Marshall University head coach Dan D’Antoni likes to spread the floor on offense and over the offseason he recruited players that fit his style.
One such player is new edition Christian Thieneman. The six-foot-five, 205 pound forward committed to Marshall University October 4th, 2014.
“I was born in Louisville, Kentucky,” Thieneman said. “Basketball came into my life at a very young age through my father. I started playing when I was four or five and fell in love with game.”
Thieneman’s passion has helped him develop into a player that can not only hold his own in the low post, but one that can change the complexion of a game by stretching the floor.
“I’m a strong type of player,” Thieneman said. “I can play the four. I like playing the three but if they need me to play some four and go low, I can do that as well. I really like to shoot the three.”
Credited with much of the scouting is assistant coach Mark Cline.
“Mark Cline followed him in AAU,” D’Antoni said. “He had a great AAU season when we were recruiting him. He was an under the basket type of player prior to the season, but in the AAU’s he was able to get outside and shoot threes. We saw a little bit of Austin Loop in him and thought that he could provide some shooting ability for us from the outside.”
Though Loop was recruited during Tom Herrion’s time as head coach, D’Antoni trusts Loop’s perimeter shooting. When D’Antoni saw another player replicate the same dead-eye ability, the recruiting process didn’t take long.
“The first time I met Coach D’Antoni was through Mark Cline,” Thieneman said. “Cline was my recruiter and over the summer going into my senior year, I kind of blew up in AAU with the Louisville Prospects. One of Mark Cline’s buddies saw me and talked about me, then Cline saw me and then he brought Coach D’Antoni to one of my practices. After that, coach just really like what he saw and about a week later he made me an offer.”
Much of Thieneman’s game can be attributed to his Father, Phil, whose playing days at Virginia Tech and in Switzerland helped advance his son’s game even further.
“He’s a great dad and honestly, I look up to him the most,” Thieneman said. “He’s my biggest idol. He’s been the best coach that I’ve ever had throughout all of the years coaching me; through the younger ages and everything. Then once I got up to high school, he stopped coaching me but I really can’t find a better coach or a better dad. He’s given me all the knowledge I know about the game.”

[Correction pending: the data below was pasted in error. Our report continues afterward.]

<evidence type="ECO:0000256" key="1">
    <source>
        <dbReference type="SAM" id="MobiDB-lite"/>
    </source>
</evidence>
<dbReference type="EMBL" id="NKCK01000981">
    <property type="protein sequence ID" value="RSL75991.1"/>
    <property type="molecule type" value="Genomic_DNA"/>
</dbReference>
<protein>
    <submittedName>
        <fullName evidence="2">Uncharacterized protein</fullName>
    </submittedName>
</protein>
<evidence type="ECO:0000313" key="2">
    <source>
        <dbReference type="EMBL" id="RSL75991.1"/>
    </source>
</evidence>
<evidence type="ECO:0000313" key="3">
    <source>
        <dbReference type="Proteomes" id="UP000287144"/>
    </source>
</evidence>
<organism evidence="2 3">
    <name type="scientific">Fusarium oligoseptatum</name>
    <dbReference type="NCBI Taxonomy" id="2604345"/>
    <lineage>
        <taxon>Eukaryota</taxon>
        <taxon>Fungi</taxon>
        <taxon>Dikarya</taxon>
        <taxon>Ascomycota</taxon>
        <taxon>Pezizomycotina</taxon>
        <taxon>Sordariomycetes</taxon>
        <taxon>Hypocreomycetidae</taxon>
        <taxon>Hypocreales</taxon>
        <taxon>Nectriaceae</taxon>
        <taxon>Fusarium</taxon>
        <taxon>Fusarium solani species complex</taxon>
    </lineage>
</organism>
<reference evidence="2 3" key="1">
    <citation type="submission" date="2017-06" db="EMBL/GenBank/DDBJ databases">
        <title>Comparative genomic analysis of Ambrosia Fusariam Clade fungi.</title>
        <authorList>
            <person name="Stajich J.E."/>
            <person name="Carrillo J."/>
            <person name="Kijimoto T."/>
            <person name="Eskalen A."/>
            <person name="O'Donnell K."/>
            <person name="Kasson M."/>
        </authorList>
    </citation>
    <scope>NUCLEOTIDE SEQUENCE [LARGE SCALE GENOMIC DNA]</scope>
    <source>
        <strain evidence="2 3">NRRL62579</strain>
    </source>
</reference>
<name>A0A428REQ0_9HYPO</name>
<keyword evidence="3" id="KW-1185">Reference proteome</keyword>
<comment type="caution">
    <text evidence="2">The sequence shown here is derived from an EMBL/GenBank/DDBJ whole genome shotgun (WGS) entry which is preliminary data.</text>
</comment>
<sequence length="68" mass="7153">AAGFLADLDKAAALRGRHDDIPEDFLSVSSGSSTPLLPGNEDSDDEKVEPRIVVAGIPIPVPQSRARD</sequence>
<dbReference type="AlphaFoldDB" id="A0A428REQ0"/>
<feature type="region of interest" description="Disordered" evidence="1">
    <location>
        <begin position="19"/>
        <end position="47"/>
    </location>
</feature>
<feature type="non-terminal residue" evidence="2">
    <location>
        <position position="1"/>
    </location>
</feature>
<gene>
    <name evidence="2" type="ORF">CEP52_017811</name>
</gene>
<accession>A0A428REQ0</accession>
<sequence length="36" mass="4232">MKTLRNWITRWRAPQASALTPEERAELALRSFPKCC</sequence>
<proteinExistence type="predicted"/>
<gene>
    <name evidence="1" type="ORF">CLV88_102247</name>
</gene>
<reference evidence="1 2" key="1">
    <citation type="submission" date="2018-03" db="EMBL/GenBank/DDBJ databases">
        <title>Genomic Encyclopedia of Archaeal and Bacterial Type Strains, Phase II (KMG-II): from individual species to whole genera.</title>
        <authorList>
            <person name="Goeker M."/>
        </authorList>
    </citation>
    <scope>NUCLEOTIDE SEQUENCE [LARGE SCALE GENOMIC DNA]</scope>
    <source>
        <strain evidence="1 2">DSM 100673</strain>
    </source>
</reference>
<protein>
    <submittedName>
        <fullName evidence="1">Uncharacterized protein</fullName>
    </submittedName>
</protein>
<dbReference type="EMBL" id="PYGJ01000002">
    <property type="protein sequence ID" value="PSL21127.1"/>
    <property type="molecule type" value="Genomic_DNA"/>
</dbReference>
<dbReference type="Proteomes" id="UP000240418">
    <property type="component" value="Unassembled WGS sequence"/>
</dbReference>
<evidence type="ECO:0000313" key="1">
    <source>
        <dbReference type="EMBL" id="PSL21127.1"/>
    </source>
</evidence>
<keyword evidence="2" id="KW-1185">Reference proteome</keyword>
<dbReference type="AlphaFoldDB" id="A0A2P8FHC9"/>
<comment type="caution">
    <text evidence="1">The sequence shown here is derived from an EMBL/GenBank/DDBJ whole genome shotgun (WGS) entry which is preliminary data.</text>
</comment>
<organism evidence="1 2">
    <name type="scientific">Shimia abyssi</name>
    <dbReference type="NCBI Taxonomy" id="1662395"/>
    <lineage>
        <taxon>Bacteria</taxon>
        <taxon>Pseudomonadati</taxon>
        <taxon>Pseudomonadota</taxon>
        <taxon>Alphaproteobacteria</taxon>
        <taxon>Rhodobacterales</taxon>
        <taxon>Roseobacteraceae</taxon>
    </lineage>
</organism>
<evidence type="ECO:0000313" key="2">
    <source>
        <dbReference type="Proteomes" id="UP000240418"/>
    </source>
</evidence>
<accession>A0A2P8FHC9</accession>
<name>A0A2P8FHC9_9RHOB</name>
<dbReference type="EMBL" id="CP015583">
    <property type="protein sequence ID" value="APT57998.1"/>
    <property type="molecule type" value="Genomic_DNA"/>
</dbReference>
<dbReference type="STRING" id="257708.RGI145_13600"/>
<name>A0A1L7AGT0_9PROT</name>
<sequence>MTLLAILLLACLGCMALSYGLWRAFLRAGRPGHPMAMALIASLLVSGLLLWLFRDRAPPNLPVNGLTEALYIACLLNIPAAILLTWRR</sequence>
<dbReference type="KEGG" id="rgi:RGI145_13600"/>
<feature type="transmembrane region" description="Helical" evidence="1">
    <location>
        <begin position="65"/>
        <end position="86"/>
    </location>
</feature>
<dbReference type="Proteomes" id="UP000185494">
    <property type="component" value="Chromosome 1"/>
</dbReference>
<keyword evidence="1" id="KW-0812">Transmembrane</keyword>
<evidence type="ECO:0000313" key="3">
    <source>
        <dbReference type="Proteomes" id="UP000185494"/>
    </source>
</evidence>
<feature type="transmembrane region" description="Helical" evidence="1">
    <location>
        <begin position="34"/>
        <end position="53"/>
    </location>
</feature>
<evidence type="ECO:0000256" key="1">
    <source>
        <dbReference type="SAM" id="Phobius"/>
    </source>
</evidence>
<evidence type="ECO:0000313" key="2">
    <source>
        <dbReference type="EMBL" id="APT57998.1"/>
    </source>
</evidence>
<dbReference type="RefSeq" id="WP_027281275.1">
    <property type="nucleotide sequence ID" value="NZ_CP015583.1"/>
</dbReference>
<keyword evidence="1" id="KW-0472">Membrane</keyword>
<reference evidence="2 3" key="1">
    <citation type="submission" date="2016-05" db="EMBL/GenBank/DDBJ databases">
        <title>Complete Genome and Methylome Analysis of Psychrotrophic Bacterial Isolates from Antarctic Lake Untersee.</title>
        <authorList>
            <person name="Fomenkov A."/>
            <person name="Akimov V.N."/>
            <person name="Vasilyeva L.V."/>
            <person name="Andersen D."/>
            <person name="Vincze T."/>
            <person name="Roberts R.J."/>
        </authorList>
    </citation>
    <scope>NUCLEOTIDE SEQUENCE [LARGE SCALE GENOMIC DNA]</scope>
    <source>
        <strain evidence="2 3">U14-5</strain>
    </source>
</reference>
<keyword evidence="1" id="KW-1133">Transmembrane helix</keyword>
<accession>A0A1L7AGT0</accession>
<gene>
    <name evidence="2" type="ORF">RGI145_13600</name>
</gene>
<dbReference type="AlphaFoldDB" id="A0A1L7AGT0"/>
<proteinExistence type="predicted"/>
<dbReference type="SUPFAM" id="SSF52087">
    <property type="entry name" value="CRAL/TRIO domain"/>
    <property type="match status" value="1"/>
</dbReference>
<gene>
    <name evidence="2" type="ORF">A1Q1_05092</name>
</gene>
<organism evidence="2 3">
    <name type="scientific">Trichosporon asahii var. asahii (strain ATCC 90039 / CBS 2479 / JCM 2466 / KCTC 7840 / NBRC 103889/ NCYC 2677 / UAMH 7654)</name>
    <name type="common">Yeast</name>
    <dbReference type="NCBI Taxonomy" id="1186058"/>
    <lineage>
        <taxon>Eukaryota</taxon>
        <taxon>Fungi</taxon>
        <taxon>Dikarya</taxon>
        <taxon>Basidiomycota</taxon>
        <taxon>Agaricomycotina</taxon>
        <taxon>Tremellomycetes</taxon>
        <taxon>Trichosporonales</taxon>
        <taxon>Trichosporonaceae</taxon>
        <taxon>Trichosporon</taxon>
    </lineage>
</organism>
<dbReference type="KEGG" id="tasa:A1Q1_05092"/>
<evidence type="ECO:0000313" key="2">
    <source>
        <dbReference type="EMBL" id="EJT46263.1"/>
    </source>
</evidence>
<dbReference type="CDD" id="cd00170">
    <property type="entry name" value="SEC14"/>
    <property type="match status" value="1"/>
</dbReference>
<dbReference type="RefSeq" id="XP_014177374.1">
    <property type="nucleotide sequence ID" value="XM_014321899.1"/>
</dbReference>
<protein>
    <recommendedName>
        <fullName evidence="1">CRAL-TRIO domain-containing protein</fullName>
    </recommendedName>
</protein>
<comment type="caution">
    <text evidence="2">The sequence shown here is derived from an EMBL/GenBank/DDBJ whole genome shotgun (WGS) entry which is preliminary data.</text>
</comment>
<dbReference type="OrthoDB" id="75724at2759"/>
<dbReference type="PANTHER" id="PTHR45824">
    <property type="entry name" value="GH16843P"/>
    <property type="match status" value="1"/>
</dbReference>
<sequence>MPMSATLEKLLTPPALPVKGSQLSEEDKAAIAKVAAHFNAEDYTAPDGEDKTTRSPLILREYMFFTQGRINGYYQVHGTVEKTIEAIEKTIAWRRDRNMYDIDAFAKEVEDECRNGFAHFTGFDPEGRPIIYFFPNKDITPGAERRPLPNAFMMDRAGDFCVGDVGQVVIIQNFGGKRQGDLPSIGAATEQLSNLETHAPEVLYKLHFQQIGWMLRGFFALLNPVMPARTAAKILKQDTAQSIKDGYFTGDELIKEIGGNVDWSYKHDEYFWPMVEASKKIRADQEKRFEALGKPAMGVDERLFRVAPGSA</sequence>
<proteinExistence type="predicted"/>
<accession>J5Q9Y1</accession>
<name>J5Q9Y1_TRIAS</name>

Thieneman played a crucial role at Trinity High School, where the Shamrocks went 24-6 and were ranked second in the state for most of the year, according to maxpreps.com. At Trinity, the basics of basketball were reinforced and greatly helped Thieneman become the well-rounded player he is.
“At Trinity they focused on a lot of fundamentals,” Thieneman said. “It’s a totally different style than D’Antoni’s style. D’Antoni’s is free, but at Trinity we worked on a lot of fundamentals and they really helped prepared me with that style.”
Thieneman noticed early on the differences between the offenses of his high school and Marshall University, but that did not deter him from making his choice.
“I like how they space the floor,” Thieneman said. “Our plays are very simple; nothing too hard to run with the floor being spaced out, the big men coming out of the low blocks, the way we swing the ball and how freely our plays are run. We also put up a lot of threes because of that and I like it.”
Playing time could be scarce depending on how he plays in the near future, but luckily for Herd fans, nothing but optimism surrounds this freshman.
“Playing time will play itself out,” D’Antoni said. “He had a good scrimmage not too long ago and with him he could go all the way. I didn’t bring here just to keep him on the bench.”
“Just like I said, whenever they need me I’m there,” Thieneman said. “I’m going to be prepared to play whatever position they need me to play. I’m a basketball player and I’ll provide what I can for the team.”